>re.view< Semantics Gallery
In Review: Semantics Gallery's “distance between ________.”
[approaches to contemporary drawing]
by Daniel Wolper
The Semantics Gallery in downtown Cincinnati had an
opening for Art Academy of Cincinnati students on Saturday Dec 3rd, showcasing the work of 8 students. In its 19th year of operation, the Semantics Gallery is nestled in the shadow of one of the seven hills which surround Cincinnati, in the west end of the district of town known as
Over The Rhine, so named because the neighborhood was bordered on the south by the Miami & Erie Canal, which reminded the primarily German immigrants of the time of their native Rhine River in Germany.
After the canal fell into disuse, the area was the converted into an unfinished subway project, and finally to its present configuration as a main thoroughfare. The Semantics
Gallery is located right along this thoroughfare, nestled below the old canal right-of-way. Along this road, before the event, I pondered in my mind the history of this area. What must life have been like as an immigrant from Germany? What were the sounds and smells? There seemed to be ghosts whispering from the past from the buildings; the architecture still beautiful, but aged and distressed. What memories those buildings have.
Entering the gallery through the side of the building, I could whisper have those old ghosts from the brick grown stronger. Upon entry, the art of Lindsey Henderson greeted me. Her medium seemed to reinforce my feelings, and they served as a metaphor for the entire region. Her work consisted of old grocery bags, both plastic and paper, painted, with yarn strewn about coming from rips. It was as if the bags themselves represented the hopes and dreams of the Over-the-Rhine neighborhood, tattered and torn through neglect over the years, but still meaningful and beautiful.
After helping myself to a few grapes and cookies in the back, the next artist I moved onto was Megan Gertz, in the fore-gallery. Her work was visually stunning, and really one of the highlights of the gallery for me. At first seeming abstract, there seemed to be an order to the energy. Using paint and household cleaners to create chemical reaction, Gertz’s work is reminiscent of the Hubble Telescope pictures of supernovas, and they also channel the energy of the churning waves featured in the work The Great Wave off Kanagawa.
After that was the work of Evan Lautzenheiser. His work seemed to be sort of a work of educational anarchy. The viewer is bombarded with all sorts of information on a whole range of subjects. It is as if all the notes from any class the artist took were placed haphazardly on a large piece. The irony of the piece is that no matter how much one could focus on any small area, no sense of anything could ever be made of anything because of the sensory overload.
John Sloan's work featured a beautifully veneered piece of wood, seemingly Ash, adorned with a collage of various images of people from around the world, primarily from the Middle East. His work seemed to perhaps reflect the spirit of the recent Arab Spring. A green line connects the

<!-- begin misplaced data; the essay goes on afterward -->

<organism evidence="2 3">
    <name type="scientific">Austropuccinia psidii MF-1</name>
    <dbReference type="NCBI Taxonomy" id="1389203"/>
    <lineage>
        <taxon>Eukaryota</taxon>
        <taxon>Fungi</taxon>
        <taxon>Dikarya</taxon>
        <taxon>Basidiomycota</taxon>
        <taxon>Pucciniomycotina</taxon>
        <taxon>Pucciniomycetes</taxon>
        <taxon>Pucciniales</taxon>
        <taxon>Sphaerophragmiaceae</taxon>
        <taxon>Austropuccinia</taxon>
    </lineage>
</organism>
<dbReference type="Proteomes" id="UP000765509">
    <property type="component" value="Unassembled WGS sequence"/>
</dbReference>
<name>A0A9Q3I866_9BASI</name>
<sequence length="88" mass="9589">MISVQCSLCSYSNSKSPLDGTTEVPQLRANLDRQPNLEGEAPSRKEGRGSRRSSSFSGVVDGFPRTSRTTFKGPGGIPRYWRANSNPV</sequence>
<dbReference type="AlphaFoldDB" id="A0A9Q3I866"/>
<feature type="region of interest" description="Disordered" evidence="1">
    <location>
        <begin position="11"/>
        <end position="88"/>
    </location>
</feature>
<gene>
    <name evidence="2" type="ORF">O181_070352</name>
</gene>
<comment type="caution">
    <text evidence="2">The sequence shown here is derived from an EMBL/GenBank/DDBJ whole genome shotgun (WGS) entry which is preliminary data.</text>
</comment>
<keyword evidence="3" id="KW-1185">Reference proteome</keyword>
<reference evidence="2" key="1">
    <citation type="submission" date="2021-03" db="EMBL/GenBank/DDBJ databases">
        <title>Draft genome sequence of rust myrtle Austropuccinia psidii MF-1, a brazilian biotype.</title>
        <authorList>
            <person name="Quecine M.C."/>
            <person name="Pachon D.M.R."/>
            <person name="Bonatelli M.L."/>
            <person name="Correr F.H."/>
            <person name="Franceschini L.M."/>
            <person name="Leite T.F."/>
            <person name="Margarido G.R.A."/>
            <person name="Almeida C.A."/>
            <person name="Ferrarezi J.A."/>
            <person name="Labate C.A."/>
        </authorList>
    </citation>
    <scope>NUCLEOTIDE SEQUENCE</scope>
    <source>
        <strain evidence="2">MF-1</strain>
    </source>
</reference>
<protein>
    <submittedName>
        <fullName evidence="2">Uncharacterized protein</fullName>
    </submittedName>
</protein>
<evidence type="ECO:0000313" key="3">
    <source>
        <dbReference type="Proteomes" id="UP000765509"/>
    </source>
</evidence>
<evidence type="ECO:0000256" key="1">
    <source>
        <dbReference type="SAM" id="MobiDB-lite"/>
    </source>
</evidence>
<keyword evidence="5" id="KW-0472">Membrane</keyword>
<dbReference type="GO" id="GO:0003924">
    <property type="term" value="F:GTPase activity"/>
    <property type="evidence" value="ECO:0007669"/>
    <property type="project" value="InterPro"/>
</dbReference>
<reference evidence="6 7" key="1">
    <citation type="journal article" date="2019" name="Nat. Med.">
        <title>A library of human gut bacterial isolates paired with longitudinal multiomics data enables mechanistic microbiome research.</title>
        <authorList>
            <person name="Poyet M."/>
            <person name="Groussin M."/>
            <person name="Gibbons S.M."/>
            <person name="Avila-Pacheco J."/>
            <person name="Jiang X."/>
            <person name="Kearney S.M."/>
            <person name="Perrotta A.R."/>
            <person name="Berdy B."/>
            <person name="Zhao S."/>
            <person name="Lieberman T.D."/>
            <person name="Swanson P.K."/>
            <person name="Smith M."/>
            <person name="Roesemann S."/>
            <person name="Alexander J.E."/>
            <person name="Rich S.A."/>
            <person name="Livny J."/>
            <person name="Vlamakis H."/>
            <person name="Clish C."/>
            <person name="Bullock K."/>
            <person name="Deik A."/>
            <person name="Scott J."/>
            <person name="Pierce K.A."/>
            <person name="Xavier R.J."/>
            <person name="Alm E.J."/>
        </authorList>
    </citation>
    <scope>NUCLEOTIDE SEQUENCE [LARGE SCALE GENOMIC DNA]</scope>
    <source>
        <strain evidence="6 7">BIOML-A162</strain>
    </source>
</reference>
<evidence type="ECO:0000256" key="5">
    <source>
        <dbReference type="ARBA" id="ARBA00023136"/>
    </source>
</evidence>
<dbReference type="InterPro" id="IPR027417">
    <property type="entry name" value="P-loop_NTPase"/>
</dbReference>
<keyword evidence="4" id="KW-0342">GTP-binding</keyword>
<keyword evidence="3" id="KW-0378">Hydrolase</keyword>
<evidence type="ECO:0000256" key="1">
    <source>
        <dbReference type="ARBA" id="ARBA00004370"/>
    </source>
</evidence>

eyes of all of the subjects of the collage, almost defacing them. They seem to lose their individuality and instead become anonymous in the context of the piece. It illustrates the power and personality that is communicated through one’s eyes.
Next to that was the work of Hannah Graff, which channeled the dreamy world of surrealism, but in a more abstract way. Graff’s work had both great color and contrast, and was both vivid in its detail, yet still nonspecific in its subject matter. In many ways, it seemed to serve as somewhat of a Rorschach test for the viewer.
Next in line was the expansive work of Cody Gunningham. Gunningham made liberal use of the large space afforded him in the gallery. Calling his work a ‘survey of the curves of time and space’ he creates a swirling scene reminiscent of the work of Joan Miro. The churning scene created multiple layers of depth, even though the piece itself was in two dimensions.
Retreating again to the back gallery, there was the stunning work of Eunha Chung. Chung’s work was another highlight of the night. Using Adobe Illustrator, she created patterns seeming at first to be random. However, as the viewer stares, things seem to become more orderly ever time. This orderliness in the face of chaos seems reflects the artist’s scientific inquiry which resulted in the piece. Chung states that she has recently been “visualizing some interesting related to the sun, such as… energy of the light and mass.” One piece shows a series of rice grains to represent the mass of objects in the solar system, and their ratios. Her work proved to be both thought-provoking and visually appealing.
Finally, I encountered the work of Kerrie Houle. Houle’s work was a series of printed paper with a story written on it. However, significant portion of each page has been whited out, leaving only fragments behind. These fragments serve to tell a story, one in which Houle describes as ‘searching for a concrete, truth; something I can cling to because language has failed me.’ However, as each page is pieced together, a greater story emerges. Houle’s work reminds every artist of the difficulty of the aborted starts and stops that often accompany the creative
In short, the Semantics Gallery in the west-end of Overthe- Rhine is a great atmosphere to keep one’s pulse on the heartbeat of the thriving local art scene in Cincinnati. The skills and talent possessed by those at the Art Academy of Cincinnati was quite evident, and it is great to see the future generations of artists and what they are expressing in a variety of different media.